Controlling a drone and a manual camera might seem difficult at first sight and since we are often photographing landscapes in good light conditions, we have the feeling the automatic mode is enough. However, aerial photography is about the perfect balance between lights and darks, which most auto mode shots can´t catch due to underexposing the shadows or overexposing the lights.
at the end of the day, always keeping your Manual Mode on and getting used to controlling it quickly is what separates photography from just taking pictures. I would prefer spending more time taking a single photograph with the right settings over taking 20 photographs I can´t work with later.
Read more: How I photograph the milky way when traveling
Learn the local regulations for drone use and photography
Although breaking the law in drone photography seems to be a trend nowadays in which amateur photographers brag about their illegal photography, take into consideration that this is affecting us of all. In a long term breaking the rules will simply make places more restrictive and aggressive towards drone pilots.
Recent accidents of people flying over crowds, private property and airports have toughen up regulations in the European Union, while in other places without these issues, governments are simply adapting new rules in order to favor drone pilots.
There are several websites providing information about which regulations are taking place in each country and if you are not sure about it, simply call to the aviation office or police station and ask.
In places like Hong Kong or Singapore regulations are very permissive. However, I always called the aviation office in advanced and told them the locations I was planning to photograph.
Learn post processing software tools
I once heard this is called cheating, but please, introduce me one professional photographer who doesn’t post process photos and drinks will be on me for a whole night. Software post processing is obligatory to make your photographs pop up. Knowing how to use your software can make the difference between amazement and just an over-colored photograph. Drone cameras from DJI or GoPro have sensors causing a lack of color in your photos. It’s important to work on those problems and make your photos impress.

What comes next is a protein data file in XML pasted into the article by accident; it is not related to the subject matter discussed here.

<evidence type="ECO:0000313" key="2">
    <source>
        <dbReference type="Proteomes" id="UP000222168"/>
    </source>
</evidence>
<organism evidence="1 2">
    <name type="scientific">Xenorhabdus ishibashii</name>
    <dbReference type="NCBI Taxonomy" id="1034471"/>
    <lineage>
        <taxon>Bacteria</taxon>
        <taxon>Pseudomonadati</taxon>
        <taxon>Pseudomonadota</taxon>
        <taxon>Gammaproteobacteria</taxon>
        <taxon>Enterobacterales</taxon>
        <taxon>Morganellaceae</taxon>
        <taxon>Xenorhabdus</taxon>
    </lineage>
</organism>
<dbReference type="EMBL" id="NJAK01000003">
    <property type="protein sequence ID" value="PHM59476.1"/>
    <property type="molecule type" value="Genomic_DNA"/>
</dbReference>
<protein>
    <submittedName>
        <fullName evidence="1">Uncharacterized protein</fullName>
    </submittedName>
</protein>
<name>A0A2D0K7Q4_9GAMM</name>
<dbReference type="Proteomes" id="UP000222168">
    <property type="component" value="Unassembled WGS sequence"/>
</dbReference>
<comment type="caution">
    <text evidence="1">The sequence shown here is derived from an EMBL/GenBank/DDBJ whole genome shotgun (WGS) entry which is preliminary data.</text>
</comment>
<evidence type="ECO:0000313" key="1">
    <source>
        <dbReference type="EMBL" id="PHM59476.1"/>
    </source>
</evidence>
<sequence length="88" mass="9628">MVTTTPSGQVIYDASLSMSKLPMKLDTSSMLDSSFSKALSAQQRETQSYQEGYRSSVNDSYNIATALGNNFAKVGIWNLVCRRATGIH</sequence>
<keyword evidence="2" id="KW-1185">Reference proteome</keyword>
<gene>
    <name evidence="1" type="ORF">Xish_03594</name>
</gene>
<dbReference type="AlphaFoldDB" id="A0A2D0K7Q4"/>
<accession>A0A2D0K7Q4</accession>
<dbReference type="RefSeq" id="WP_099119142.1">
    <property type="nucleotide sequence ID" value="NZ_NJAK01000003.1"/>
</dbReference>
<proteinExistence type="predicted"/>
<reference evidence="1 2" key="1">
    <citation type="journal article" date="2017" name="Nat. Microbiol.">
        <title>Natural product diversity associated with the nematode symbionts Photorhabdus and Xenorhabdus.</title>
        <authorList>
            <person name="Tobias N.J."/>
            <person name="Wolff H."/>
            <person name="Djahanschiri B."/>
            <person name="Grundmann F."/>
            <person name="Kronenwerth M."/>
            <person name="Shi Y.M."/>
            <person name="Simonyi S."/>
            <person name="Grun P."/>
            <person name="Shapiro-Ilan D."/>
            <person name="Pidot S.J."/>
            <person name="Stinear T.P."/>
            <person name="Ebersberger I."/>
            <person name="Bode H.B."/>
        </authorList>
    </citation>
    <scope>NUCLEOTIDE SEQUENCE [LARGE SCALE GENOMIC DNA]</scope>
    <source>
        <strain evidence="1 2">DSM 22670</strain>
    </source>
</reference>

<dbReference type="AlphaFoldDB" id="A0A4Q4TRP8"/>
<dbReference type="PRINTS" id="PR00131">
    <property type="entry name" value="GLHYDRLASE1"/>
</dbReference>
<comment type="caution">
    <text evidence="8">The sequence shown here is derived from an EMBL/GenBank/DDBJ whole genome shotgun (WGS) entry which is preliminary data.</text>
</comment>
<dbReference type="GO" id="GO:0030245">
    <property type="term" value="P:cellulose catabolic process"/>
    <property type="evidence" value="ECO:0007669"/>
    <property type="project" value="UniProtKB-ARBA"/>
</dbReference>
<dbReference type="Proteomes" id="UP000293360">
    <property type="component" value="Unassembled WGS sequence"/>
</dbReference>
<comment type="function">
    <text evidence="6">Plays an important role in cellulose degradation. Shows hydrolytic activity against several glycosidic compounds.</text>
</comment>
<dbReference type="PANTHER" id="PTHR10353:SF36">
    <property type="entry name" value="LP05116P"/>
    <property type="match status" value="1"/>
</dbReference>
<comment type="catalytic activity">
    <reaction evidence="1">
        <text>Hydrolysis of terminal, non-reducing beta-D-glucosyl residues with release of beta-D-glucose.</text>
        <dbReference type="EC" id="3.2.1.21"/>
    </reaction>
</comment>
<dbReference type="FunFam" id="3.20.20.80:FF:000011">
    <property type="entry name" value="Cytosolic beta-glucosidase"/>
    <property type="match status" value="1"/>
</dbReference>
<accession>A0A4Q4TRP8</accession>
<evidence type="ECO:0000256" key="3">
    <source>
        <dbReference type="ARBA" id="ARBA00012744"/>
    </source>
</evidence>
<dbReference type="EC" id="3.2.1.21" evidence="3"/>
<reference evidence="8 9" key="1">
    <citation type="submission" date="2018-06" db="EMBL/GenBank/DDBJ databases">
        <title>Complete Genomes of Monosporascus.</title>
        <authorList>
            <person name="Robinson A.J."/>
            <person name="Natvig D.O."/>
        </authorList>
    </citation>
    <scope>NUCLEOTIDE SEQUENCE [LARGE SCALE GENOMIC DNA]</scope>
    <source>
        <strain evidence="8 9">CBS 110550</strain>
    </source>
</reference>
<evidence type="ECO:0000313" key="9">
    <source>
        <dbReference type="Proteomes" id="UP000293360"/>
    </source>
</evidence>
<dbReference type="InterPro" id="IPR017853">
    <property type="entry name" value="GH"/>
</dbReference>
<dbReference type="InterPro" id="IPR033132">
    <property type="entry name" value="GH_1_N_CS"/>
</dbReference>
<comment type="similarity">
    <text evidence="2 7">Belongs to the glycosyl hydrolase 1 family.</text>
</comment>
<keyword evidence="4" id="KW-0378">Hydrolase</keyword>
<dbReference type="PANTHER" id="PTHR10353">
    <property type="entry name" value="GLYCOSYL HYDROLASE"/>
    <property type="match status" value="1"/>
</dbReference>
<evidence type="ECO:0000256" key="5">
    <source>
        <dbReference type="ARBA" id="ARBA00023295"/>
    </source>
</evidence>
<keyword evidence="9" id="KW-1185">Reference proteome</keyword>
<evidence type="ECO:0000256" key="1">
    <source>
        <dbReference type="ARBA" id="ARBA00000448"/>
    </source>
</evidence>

You don´t need to be a graphic designer or professional photographer to learn how to use postprocessing softwares such as Adobe Lightroom, simply sit down for a couple of hours a day, go through some tutorials on YouTube and in less than a month you will see amazing results.
Read more: How professionals photograph the northern lights
Which drones I use for travel photography
Depending on which project I go to, I have to use different models in order to adapt into the different conditions. Here are some tips on which models I use for drone photography:
For photographing wildlife or in national parks I tend to use a DJI Mavic Air because of its size and picture quality. However, for larger projects outside the European Union, I tend to take two drones with me: a DJI Mavic Pro and DjI Mavic Air.
On the other side, if I’m working for productions in which the size of the equipment is irrelevant, I tend to rent a DJI Inspire 2 model.
If you like to get one of these drones, prices vary from 500-1500 EUR for hobby models. I trust the company DJI and if you want to check out what they are up to, click HERE and find out more about their products in just a couple of clicks.